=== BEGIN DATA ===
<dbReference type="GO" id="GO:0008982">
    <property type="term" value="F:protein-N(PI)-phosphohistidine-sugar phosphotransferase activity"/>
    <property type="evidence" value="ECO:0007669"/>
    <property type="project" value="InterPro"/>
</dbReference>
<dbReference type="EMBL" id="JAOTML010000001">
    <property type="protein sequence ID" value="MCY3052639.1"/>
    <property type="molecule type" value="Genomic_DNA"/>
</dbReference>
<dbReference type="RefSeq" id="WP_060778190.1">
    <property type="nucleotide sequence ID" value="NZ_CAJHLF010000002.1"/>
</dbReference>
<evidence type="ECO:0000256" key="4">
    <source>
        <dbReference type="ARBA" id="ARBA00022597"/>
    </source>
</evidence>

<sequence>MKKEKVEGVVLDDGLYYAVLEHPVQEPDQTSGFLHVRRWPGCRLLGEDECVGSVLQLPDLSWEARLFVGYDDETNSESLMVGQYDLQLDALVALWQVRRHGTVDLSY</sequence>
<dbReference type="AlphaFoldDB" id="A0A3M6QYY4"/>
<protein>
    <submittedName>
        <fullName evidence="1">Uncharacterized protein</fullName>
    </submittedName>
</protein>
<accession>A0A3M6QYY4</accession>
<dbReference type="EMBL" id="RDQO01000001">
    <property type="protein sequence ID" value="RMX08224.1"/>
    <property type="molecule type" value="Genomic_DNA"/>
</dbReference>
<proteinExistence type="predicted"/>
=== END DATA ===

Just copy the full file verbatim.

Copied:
<dbReference type="GO" id="GO:0008982">
    <property type="term" value="F:protein-N(PI)-phosphohistidine-sugar phosphotransferase activity"/>
    <property type="evidence" value="ECO:0007669"/>
    <property type="project" value="InterPro"/>
</dbReference>
<dbReference type="EMBL" id="JAOTML010000001">
    <property type="protein sequence ID" value="MCY3052639.1"/>
    <property type="molecule type" value="Genomic_DNA"/>
</dbReference>
<dbReference type="RefSeq" id="WP_060778190.1">
    <property type="nucleotide sequence ID" value="NZ_CAJHLF010000002.1"/>
</dbReference>
<evidence type="ECO:0000256" key="4">
    <source>
        <dbReference type="ARBA" id="ARBA00022597"/>
    </source>
</evidence>

<sequence>MKKEKVEGVVLDDGLYYAVLEHPVQEPDQTSGFLHVRRWPGCRLLGEDECVGSVLQLPDLSWEARLFVGYDDETNSESLMVGQYDLQLDALVALWQVRRHGTVDLSY</sequence>
<dbReference type="AlphaFoldDB" id="A0A3M6QYY4"/>
<protein>
    <submittedName>
        <fullName evidence="1">Uncharacterized protein</fullName>
    </submittedName>
</protein>
<accession>A0A3M6QYY4</accession>
<dbReference type="EMBL" id="RDQO01000001">
    <property type="protein sequence ID" value="RMX08224.1"/>
    <property type="molecule type" value="Genomic_DNA"/>
</dbReference>
<proteinExistence type="predicted"/>